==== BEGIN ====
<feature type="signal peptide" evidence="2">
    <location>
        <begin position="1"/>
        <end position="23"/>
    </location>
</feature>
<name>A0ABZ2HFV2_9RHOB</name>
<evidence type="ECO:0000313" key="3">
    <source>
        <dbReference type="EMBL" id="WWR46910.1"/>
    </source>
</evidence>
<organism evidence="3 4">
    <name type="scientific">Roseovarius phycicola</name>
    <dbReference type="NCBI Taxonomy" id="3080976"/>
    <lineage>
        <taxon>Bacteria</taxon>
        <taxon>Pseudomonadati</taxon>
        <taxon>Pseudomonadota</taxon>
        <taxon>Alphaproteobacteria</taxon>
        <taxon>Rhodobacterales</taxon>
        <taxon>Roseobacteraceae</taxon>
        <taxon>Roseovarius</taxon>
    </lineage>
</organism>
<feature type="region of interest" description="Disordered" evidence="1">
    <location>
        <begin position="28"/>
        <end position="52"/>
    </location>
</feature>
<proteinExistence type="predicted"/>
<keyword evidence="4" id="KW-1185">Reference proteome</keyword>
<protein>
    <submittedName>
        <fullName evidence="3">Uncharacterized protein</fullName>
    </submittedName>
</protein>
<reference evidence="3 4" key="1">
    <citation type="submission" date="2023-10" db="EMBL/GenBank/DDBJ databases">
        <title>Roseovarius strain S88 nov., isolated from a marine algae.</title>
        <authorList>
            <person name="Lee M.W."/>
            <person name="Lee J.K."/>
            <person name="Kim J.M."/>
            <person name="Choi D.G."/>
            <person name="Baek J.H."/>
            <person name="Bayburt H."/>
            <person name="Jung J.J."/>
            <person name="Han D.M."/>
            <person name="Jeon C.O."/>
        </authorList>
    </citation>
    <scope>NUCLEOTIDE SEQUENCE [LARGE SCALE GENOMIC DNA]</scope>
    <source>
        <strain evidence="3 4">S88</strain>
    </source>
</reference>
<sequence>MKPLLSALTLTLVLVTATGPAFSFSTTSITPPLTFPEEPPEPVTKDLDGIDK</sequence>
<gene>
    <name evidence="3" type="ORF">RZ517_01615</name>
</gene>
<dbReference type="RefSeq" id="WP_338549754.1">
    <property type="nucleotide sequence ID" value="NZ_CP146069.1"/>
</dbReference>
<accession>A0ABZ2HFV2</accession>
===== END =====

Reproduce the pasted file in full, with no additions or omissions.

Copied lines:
<feature type="signal peptide" evidence="2">
    <location>
        <begin position="1"/>
        <end position="23"/>
    </location>
</feature>
<name>A0ABZ2HFV2_9RHOB</name>
<evidence type="ECO:0000313" key="3">
    <source>
        <dbReference type="EMBL" id="WWR46910.1"/>
    </source>
</evidence>
<organism evidence="3 4">
    <name type="scientific">Roseovarius phycicola</name>
    <dbReference type="NCBI Taxonomy" id="3080976"/>
    <lineage>
        <taxon>Bacteria</taxon>
        <taxon>Pseudomonadati</taxon>
        <taxon>Pseudomonadota</taxon>
        <taxon>Alphaproteobacteria</taxon>
        <taxon>Rhodobacterales</taxon>
        <taxon>Roseobacteraceae</taxon>
        <taxon>Roseovarius</taxon>
    </lineage>
</organism>
<feature type="region of interest" description="Disordered" evidence="1">
    <location>
        <begin position="28"/>
        <end position="52"/>
    </location>
</feature>
<proteinExistence type="predicted"/>
<keyword evidence="4" id="KW-1185">Reference proteome</keyword>
<protein>
    <submittedName>
        <fullName evidence="3">Uncharacterized protein</fullName>
    </submittedName>
</protein>
<reference evidence="3 4" key="1">
    <citation type="submission" date="2023-10" db="EMBL/GenBank/DDBJ databases">
        <title>Roseovarius strain S88 nov., isolated from a marine algae.</title>
        <authorList>
            <person name="Lee M.W."/>
            <person name="Lee J.K."/>
            <person name="Kim J.M."/>
            <person name="Choi D.G."/>
            <person name="Baek J.H."/>
            <person name="Bayburt H."/>
            <person name="Jung J.J."/>
            <person name="Han D.M."/>
            <person name="Jeon C.O."/>
        </authorList>
    </citation>
    <scope>NUCLEOTIDE SEQUENCE [LARGE SCALE GENOMIC DNA]</scope>
    <source>
        <strain evidence="3 4">S88</strain>
    </source>
</reference>
<sequence>MKPLLSALTLTLVLVTATGPAFSFSTTSITPPLTFPEEPPEPVTKDLDGIDK</sequence>
<gene>
    <name evidence="3" type="ORF">RZ517_01615</name>
</gene>
<dbReference type="RefSeq" id="WP_338549754.1">
    <property type="nucleotide sequence ID" value="NZ_CP146069.1"/>
</dbReference>
<accession>A0ABZ2HFV2</accession>